The singing world is in a revolution. Frankly, the entire world is in a revolution….but definitely so is the “art” and function of singing.
What I want to discuss is the child’s voice on Broadway. Think about it. You usually hear one of two things:
1) The child sings in his/her lower register (chest voice) and has to yell and strain to reach notes above his/her first bridge (around A, B flat, and higher).
2) The child sings in his/her high register (head voice) and has very little power in his/her sound….especially in the lower register.
What’s missing? The MIDDLE voice….the “mixed” voice!
Some teachers get it right, and students are able to ascend nicely through their bridge with a powerful “mixed” sound. Other students learn it on their own! They are simply aware of the sound they want, and how to do it without strain and constriction (shouting). These are naturally talented kids, and quite often it’s not the teacher who taught them how to do this!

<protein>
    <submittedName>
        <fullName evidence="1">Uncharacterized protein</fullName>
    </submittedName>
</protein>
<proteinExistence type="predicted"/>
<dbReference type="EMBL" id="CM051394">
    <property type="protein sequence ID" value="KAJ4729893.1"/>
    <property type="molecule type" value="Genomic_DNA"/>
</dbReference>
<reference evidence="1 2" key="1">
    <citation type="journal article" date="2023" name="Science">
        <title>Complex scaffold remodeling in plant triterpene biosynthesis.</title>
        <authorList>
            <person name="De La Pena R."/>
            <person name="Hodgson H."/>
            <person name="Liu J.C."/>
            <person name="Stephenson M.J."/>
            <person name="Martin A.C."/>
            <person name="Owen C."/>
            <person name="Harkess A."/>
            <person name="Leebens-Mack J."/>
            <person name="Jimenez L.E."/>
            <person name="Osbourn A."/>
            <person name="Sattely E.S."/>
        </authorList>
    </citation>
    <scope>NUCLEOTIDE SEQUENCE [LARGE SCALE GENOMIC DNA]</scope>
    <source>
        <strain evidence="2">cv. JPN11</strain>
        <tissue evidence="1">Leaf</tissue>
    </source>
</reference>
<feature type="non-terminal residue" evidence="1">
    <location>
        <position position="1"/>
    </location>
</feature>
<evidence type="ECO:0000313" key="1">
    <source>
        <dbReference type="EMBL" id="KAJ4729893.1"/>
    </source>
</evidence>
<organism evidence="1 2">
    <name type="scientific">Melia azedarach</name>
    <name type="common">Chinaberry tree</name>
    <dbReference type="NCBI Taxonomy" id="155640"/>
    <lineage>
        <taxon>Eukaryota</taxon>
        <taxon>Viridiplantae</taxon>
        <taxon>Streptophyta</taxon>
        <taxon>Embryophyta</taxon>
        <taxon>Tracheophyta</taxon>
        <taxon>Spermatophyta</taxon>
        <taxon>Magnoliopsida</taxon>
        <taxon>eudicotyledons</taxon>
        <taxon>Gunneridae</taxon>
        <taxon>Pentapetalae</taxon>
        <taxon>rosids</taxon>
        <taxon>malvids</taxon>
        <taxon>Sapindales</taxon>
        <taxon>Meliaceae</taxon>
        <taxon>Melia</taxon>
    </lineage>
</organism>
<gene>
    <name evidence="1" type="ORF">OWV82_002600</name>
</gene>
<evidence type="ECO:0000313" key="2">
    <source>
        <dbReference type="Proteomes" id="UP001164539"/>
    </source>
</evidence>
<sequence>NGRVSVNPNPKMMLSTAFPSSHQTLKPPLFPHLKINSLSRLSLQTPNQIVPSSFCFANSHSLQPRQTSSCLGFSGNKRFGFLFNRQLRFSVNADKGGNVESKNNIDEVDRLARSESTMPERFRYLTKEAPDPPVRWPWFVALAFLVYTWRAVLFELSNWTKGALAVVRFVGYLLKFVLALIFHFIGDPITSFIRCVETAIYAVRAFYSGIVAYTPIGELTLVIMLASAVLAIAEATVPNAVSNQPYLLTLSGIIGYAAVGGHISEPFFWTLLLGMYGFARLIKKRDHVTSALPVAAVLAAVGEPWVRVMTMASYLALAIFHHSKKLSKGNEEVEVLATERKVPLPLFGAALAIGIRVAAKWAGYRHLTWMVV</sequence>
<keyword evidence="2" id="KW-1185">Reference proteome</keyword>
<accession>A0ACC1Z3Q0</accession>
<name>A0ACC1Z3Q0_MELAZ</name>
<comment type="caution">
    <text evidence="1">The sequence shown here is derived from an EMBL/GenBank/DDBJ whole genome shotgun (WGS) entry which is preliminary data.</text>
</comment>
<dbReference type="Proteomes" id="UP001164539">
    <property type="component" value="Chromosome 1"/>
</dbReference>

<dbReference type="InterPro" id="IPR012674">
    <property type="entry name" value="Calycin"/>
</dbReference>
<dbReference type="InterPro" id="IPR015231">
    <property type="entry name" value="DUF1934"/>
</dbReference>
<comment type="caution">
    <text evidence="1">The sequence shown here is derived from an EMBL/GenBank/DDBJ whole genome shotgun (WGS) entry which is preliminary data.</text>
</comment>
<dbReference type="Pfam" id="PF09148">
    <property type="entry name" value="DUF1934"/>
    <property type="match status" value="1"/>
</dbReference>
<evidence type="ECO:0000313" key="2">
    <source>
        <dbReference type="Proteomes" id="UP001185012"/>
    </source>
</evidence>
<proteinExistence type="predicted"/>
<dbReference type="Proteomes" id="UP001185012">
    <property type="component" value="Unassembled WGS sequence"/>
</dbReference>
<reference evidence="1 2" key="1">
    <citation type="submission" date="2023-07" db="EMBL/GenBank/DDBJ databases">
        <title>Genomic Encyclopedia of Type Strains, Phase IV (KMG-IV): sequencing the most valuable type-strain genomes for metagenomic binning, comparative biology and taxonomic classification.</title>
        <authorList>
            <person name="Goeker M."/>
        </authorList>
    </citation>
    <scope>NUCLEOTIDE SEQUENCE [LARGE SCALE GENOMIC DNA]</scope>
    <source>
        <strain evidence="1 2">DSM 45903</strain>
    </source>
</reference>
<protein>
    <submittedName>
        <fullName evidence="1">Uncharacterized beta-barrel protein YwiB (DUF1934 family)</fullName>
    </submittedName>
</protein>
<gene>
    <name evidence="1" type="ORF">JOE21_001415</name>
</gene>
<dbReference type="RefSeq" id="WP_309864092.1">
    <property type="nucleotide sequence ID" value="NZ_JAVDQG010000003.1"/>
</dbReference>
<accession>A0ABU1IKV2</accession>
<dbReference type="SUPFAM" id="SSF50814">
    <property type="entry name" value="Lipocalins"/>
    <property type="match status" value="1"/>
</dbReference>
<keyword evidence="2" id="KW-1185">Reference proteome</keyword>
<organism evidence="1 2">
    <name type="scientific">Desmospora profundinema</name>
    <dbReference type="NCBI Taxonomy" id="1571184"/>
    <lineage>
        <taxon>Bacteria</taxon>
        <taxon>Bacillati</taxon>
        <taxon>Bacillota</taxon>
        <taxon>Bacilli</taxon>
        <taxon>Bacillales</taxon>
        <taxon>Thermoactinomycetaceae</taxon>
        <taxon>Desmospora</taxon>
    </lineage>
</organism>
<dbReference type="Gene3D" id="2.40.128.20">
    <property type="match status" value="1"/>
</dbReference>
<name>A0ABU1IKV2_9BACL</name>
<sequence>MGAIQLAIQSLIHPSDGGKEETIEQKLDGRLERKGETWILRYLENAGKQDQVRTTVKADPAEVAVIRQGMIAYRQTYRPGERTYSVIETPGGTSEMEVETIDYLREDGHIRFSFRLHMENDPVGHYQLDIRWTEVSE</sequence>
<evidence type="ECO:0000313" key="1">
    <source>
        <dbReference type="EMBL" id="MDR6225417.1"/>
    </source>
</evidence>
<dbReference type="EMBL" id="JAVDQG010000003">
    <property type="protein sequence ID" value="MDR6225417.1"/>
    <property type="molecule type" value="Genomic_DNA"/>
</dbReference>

The typical traditional voice lesson strengthens the head voice in a way that does not match the chest voice. This can give the singer a beautiful, technically correct sound in their high register, but does not teach them how to connect with the power and strength of their chest voice. This approach is perfect for singers who want to sing classical music and sing in choirs, but not so great for young singers who want to sing on Broadway.
If a student wants to learn how to “belt” so they can sing musical theatre, the teacher usually does one of two things:
1) tells them that belting will damage their voice and should not be done, or
2) trains their chest voice register alone without knowing how to negotiate the bridge into the head voice. This creates a “shouty” loud voice at the top of their chest register, and quite often sounds strained, constricted, and even hurts!
Does any of this ring true for your child? If so, please leave a comment. I would love to hear about your experience. Susie